According to Ms Teo, Singapore’s Manpower Minister, the outbreak was dealt with “squarely and quickly” by the Government upon learning that the number of confirmed cases among migrant workers were growing.
At present, 87 percent of coronavirus cases in the country are among foreign workers living in dormitories. Singapore now has a total of 18,778 confirmed cases, with 1,457 recoveries and 18 deaths.
Nominated member of parliament Anthea Ong asked if the government would apologise to migrant workers for the situation. In response, Ms Teo said that not “one single migrant worker himself has demanded an apology”.
She added that they were more concerned with whether or not they would continue to get paid, how they can send money home to their families, and how workers who have fallen ill would receive treatment.
On his part, Health Minister Gan Kim Yong said that authorities had “moved in quickly” in sending medical personnel to the dormitories to support the workers.
The Manpower Minister also said that the Government had been aware of the migrant workers since the beginning of the spread of the virus, and even spoke to the operators of dormitories concerning necessary hygiene standards.
Listing what the Government had done back then, Ms Teo said, “We produced materials in the workers’ native languages to encourage them to take steps to protect themselves. Subsequently, non-essential facilities in the dormitories like gyms and television rooms were closed.”
Walter Theseira, another nominated member of parliament, together with Ms Ong asked if a committee of inquiry would be convened to look into the cause of the spread of the virus in the workers’ dormitories, and whether overcrowding in the dorms caused the high number of infections.
This was answered by Lawrence Wong, National Development Minister and head of the multi-ministry task force assigned to address the issues stemming from the coronavirus crisis, who said that a review would be carried out after the crisis is over, but that it would be a comprehensive one that tackles the situation as a whole, not just the infections among workers.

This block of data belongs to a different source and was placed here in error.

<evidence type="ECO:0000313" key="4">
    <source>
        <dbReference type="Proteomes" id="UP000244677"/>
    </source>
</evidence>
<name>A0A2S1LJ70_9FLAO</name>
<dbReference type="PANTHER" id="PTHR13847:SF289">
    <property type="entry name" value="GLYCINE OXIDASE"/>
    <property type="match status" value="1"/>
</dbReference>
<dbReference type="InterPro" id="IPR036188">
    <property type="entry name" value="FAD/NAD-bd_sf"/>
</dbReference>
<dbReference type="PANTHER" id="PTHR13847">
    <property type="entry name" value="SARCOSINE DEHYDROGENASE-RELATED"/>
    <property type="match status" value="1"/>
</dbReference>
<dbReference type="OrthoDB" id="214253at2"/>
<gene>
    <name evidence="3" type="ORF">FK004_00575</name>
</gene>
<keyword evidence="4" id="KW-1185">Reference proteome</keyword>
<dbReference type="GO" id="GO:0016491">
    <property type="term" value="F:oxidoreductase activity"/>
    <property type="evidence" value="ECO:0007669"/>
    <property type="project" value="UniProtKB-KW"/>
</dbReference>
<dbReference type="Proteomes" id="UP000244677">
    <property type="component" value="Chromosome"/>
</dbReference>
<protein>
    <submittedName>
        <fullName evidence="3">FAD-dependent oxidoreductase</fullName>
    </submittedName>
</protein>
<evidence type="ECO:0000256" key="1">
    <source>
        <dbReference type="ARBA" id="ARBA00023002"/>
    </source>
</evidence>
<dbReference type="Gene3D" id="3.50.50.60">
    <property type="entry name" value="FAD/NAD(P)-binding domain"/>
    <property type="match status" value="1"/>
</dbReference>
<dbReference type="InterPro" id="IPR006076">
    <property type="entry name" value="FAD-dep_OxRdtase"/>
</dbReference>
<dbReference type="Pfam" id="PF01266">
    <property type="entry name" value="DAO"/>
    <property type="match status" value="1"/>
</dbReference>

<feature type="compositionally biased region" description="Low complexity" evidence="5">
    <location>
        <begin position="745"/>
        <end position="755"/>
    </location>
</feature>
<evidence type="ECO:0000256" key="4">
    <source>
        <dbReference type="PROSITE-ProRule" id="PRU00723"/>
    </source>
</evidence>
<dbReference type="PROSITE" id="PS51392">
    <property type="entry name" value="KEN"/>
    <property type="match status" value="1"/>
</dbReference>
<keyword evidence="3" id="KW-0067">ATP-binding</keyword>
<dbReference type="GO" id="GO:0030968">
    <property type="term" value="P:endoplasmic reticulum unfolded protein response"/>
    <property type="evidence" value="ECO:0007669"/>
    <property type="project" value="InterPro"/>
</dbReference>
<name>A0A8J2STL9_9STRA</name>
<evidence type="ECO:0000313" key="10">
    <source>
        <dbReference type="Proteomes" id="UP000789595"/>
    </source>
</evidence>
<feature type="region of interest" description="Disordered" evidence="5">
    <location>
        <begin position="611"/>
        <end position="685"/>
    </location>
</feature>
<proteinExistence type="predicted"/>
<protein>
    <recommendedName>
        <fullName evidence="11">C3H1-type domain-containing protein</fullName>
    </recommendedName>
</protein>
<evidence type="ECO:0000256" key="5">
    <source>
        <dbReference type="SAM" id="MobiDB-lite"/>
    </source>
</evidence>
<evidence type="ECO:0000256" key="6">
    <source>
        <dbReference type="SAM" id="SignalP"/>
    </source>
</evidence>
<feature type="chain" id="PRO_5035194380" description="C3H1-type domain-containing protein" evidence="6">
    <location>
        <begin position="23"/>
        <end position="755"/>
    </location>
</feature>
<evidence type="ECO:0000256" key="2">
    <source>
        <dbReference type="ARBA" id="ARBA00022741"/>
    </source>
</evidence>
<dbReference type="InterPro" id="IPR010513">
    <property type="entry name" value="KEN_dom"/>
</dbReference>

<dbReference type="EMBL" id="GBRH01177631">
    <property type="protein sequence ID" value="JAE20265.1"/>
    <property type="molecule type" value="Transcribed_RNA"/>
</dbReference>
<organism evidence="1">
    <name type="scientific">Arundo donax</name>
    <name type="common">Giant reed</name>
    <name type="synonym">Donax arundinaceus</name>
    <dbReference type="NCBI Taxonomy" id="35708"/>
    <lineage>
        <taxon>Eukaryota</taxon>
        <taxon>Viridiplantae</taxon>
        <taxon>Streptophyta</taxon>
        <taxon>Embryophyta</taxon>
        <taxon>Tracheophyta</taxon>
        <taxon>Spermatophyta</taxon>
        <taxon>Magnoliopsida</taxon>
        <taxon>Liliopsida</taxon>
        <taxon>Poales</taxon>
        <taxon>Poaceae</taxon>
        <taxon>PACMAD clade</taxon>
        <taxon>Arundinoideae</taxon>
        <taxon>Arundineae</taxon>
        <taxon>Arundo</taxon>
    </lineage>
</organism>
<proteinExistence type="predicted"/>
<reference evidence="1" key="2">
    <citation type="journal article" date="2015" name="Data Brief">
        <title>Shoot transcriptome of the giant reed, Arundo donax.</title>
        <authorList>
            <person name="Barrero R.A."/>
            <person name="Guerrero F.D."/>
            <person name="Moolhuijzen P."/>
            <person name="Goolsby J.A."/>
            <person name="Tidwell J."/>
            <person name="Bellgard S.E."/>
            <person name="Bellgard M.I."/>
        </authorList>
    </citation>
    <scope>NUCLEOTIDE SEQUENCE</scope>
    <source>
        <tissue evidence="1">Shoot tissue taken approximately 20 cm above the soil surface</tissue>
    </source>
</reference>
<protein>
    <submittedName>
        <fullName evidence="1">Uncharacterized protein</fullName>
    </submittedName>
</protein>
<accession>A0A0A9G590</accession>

Ms Teo also clarified that the living standards of migrant workers have gone higher over the years, but added that authorities will “reflect and thoroughly look into the areas” of improvement when the crisis ends.
She said in her speech that having the workers each stay in their own room may not be that successful in preventing another wave of infections because there are “multiple channels of transmission among migrant workers” including social activities on their rest days.
She called the situation among the 43 purpose-built foreign worker dormitories in the country “largely stable now.”
“Most of the workers are well and those tested positive are on the path to recovery. The full results of these efforts will, however, take time to show.
We will fulfil our commitment to the workers and pave the way for work and business to resume safely when conditions allow,” said the Manpower Minister.
Mr Gan expressed the hope that infections among the workers will be “clearly under control” by June 1, the date for the partial lifting of circuit breaker restrictions. —/TISG